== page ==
The Embedding Functions for Memory Management

Release 3 of Quintus Prolog makes it possible to run Prolog as an embedded system. In terms of memory management this means that Prolog does not assume full control of the address space or that all its memory is going to be contiguous. This makes it possible to share the same address space between Prolog and other applications. The memory used by Prolog can be interspersed with the memory used by the application into which Prolog is embedded.

With Release 3 all of Prolog's sophisticated memory management can be built on top of a primitive layer, which users can replace with their own functions. Such replacement is only required when the application in which the Prolog code is embedded demands full control of the address space and memory allocation. In general it is not necessary or even advantageous to do this.

The embedding layer of memory management comprises three primitive functions: QU_alloc_init_mem(), QU_alloc_mem() and QU_free_mem(). The system has a default implementation of these functions based on sbrk(2) for UNIX and VirtualAlloc() for Windows. If Prolog is to become part of an embedded package that would like to provide its own memory management routines then the user can redefine these functions and statically link it with the Prolog system. (Static linking is discussed in sap-srs.) If the user does not provide these functions, the API functions (in e.g. libqp.a or libqps.lib) will be used by default.

This layer is responsible for allocating memory to Prolog and freeing memory back to the Operating System. Prolog calls the functions QU_alloc_mem() and QU_free_mem() for these purposes. QU_init_mem() is called the first time Prolog makes a call to allocate memory. If the user redefines these functions the redefinition should meet the specifications for these functions mentioned in the reference pages. An example of defining your own memory management routines is given in the reference page for QU_alloc_mem().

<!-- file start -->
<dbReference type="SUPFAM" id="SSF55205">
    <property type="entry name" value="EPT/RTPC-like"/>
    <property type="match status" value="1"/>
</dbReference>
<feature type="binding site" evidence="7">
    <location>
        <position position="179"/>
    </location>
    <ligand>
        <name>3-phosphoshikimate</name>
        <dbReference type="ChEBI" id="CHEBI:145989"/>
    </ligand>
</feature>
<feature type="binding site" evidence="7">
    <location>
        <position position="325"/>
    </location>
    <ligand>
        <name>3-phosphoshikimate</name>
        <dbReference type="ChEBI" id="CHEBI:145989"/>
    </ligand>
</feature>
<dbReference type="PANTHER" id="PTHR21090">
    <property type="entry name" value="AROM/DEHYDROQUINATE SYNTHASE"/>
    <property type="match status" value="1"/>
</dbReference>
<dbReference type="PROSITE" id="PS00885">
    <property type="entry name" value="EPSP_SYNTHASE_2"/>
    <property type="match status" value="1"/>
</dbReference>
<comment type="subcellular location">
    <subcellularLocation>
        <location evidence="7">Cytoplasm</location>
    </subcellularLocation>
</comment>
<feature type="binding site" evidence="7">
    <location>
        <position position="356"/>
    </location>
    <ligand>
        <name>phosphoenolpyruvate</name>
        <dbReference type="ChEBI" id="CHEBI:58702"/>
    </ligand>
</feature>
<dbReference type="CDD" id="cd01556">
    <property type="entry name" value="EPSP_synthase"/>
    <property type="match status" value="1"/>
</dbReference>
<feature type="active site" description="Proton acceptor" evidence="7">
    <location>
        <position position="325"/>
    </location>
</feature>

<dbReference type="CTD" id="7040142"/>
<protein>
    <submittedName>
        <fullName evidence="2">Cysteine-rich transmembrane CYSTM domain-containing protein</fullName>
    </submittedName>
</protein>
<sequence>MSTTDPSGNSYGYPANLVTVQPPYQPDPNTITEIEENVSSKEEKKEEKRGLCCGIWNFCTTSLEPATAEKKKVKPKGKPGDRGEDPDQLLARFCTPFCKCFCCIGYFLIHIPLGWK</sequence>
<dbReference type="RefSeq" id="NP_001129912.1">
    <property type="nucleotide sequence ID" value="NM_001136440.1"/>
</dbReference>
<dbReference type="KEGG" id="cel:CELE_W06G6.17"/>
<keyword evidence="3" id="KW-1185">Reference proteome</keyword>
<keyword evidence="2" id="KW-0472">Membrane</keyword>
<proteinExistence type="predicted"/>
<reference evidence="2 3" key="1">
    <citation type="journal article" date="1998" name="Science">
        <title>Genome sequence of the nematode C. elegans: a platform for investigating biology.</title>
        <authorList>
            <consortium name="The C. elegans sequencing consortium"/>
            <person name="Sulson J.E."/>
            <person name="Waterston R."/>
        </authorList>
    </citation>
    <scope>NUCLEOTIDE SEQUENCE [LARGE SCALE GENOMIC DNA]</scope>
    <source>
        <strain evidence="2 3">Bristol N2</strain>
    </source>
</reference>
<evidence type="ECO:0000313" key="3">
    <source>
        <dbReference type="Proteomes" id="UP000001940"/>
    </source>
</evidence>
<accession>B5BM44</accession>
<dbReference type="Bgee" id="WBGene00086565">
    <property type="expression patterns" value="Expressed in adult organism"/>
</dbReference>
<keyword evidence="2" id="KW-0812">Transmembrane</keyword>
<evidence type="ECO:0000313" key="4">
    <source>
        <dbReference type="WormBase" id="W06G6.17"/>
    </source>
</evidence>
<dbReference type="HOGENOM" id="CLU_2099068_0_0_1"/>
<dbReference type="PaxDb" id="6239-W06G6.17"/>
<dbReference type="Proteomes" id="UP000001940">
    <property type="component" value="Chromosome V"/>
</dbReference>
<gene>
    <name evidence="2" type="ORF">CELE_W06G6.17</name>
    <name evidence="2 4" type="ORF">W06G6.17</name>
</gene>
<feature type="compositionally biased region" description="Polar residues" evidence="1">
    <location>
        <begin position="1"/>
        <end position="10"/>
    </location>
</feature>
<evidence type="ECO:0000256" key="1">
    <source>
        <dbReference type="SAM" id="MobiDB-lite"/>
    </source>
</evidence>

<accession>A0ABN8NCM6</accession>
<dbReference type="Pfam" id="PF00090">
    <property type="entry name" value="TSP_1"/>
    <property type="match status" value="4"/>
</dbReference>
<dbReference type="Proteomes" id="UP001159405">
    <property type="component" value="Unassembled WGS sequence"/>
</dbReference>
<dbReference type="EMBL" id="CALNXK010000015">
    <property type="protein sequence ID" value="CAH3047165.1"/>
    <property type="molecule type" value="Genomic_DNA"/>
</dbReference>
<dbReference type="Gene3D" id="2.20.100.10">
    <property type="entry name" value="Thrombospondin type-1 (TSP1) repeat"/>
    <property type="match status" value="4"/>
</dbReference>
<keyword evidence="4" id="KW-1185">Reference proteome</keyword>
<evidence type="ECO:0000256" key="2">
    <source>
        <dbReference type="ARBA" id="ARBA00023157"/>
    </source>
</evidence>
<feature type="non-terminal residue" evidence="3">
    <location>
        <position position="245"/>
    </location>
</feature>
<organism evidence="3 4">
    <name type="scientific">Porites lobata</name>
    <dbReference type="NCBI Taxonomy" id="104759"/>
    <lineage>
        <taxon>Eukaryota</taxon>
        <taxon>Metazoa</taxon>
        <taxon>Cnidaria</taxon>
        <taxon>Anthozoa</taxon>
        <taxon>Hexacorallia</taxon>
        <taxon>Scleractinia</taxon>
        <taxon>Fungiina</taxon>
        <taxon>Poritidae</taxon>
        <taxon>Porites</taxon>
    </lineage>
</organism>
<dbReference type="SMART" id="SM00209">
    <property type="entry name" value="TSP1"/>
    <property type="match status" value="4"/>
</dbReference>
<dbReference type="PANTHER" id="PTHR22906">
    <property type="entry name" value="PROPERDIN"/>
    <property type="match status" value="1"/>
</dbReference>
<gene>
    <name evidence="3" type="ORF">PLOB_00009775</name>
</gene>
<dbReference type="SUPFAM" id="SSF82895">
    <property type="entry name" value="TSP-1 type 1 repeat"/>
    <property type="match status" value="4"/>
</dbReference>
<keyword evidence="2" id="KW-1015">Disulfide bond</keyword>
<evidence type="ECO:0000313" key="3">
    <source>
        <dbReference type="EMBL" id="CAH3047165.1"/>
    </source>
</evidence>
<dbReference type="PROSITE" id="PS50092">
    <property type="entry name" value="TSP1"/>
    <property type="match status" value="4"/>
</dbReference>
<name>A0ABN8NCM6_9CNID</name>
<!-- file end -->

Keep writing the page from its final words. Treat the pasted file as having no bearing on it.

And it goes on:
This layer is also responsible for the environment variables PROLOGINCSIZE and PROLOGMAXSIZE, which are available for customizing the default memory management routines. The user can set PROLOGINCSIZE to set the least amount by which Prolog should expand each time. The user can set PROLOGMAXSIZE to limit the maximum memory used by Prolog. See ref-mgc-osi.

The Prolog system top level supplied by Quintus automatically cleans up Prolog memory each time it returns to top level. However, when Prolog is called directly from a foreign function the Quintus top level (or a user-defined equivalent) need not be used. If nothing else is done (such as calling trimcore/0 in the Prolog code), when a Prolog query returns, the memory allocated to Prolog will stay expanded to whatever was required to compute the previous solutions.

In the case where it is more convenient to call a C function than a Prolog built-in, QP_trimcore() is provided to explicitly clean up Prolog memory. It has the same effect as trimcore/0. Like trimcore/0 it should be used judiciously, as overuse can result in unnecessary time being spent in memory expansion and contraction. However, when Prolog is to be dormant for a period, or as much free memory as possible is desired, QP_trimcore() can be quite useful.